Don Chelf, a lineman on the first team of the Buffalo Bills American Football League in 1960, died in Tampa, Florida on July 16th. He was 87 years old.
Despite his ties to the Bills, Chelf was better known locally as a longtime coach and physical education teacher in Buffalo Public Schools.
"He was really a coach and a career teacher," said his wife, Suzanne.
Lung cancer was diagnosed at Chelf in January. He had an attack on July 13 and fell into a coma. He died early Tuesday morning.
In addition to his wife, he is survived by his son Brett, his daughter Beth and four grandchildren.
Chelf, who played for coach Forrest Evashevski at Iowa (1951-1953), was 27 when he decided to return to football as a player and to try them. 1960 Bills of the new AFL.
He was enlisted by the NFL Colts in Baltimore in 1954. After years in the Air Force, he reported to the Colts in 1958, but left to become an assistant football coach in the United States. State of North Dakota. He then became an assistant coach of Marv Levy at the University of New Mexico for two seasons. Soon, however, he started playing again.
"They started the AFL and I decided to come back to play," he told Buffalo News in an interview in 1995.
In addition to football, Chelf and two other original Bills, quarterbacks Tommy O'Connell and Richie Lucas, have embarked on the creation of a men's clothing store, O'Connell, Lucas & Chelf, on Main Street near University of Buffalo Campus. The haberdashery is still operating under different owners.
Chelf played 28 games for Buffalo at the right guard and the right tackle in two seasons, starting the 14 games in 1960. Knee problems put an end to his day at the game, but not his quest for a career. Teacher and coach.
A native of West Liberty, Iowa, Chelf was away from Buffalo for a while, but came back as a teacher and coach.
During the five seasons, he was an assistant football coach with Nick Mogavero at Bennett in the 1960s.
He returned to New Mexico as a coach, but returned to Buffalo in 1969 to teach physical education.
In 1980, he moved to McKinley High, where he coached football, tennis and women's basketball.
His 1989 Macks competed in the Harvard Cup championship game, their first participation in the Thanksgiving Day classic since 1946.
In 1994, McKinley tied Riverside to the championship game and beat Riverside the following year, the last defeat of Chelf, before retiring after 50 years of football.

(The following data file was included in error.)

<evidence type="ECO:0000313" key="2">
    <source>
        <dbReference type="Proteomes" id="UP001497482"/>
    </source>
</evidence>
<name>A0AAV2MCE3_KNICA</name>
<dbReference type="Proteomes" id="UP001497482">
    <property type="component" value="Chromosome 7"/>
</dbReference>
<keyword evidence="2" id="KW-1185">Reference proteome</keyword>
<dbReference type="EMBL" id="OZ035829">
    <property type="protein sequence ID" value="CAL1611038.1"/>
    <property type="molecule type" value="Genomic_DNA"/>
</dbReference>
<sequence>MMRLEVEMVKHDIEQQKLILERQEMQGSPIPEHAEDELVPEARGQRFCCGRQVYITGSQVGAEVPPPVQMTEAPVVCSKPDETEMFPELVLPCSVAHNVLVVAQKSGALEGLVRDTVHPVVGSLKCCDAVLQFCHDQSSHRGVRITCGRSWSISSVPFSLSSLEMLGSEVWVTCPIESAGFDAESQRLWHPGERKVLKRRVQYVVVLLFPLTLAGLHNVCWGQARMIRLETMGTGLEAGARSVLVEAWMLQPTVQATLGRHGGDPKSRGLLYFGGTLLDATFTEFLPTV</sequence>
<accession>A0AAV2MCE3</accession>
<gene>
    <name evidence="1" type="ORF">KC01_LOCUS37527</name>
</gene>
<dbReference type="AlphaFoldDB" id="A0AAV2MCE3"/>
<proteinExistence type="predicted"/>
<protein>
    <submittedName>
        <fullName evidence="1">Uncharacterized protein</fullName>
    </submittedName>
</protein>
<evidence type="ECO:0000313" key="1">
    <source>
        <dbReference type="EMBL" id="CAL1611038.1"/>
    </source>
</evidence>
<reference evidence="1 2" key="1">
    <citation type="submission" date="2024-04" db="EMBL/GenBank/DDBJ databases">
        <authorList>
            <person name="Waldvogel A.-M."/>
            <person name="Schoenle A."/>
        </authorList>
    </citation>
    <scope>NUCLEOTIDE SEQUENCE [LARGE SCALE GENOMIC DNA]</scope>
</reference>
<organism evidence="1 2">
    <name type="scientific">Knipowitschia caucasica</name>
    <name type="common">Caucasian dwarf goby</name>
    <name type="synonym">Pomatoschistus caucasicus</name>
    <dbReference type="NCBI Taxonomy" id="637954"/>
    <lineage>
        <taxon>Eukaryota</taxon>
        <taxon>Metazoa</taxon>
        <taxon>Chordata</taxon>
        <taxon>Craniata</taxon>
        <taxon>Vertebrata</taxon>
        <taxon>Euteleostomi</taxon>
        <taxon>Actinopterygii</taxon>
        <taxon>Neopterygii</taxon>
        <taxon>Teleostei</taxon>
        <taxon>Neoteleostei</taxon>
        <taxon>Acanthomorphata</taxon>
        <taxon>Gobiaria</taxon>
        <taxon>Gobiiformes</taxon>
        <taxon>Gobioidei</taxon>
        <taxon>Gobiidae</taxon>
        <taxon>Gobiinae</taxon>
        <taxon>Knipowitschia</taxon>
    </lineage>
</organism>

Although it was high school, Chelf took his training seriously.
"I'm so stuck and half sick with butterflies," he told The News. "I watch the movies and track the other team. I'm really happy when it's over. I'm going to sleep for a week when it's over. "
Chelf has had success in coaching the McKinley women's basketball team. His teams have lost only 14 games in 13 years, have won the league title five times and qualified for the semifinals of the national tournament in 1986.
Chelf played in Iowa during his football revival under Evashevski, who succeeded 1952.
The Hawkeyes tied the impressive Notre Dame, 14-14, in the final game against Chelf to end a 5-3-1 season.
As a left guard, he played alongside two of Iowa's top players, center Jerry Hilgenberg and right guard Calvin Jones, twice All-American.
Chelf, 6 feet 3 inches, 215 pounds, was a capable player.
He played in the East-West Shrine game in San Francisco and in the Senior Bowl, the two most prestigious star-studding Universities in the playoffs at the time.
After retiring from McKinley at the end of the 1995-1996 school year, Chelf moved to Florida in 1997 and became a staunch supporter of the Tampa Bay Buca. He played golf for his spare time as long as he could.
As for his career as a teacher and coach, Chelf has never regretted his choice.
"I would do everything," he told The News in this interview 24 years ago.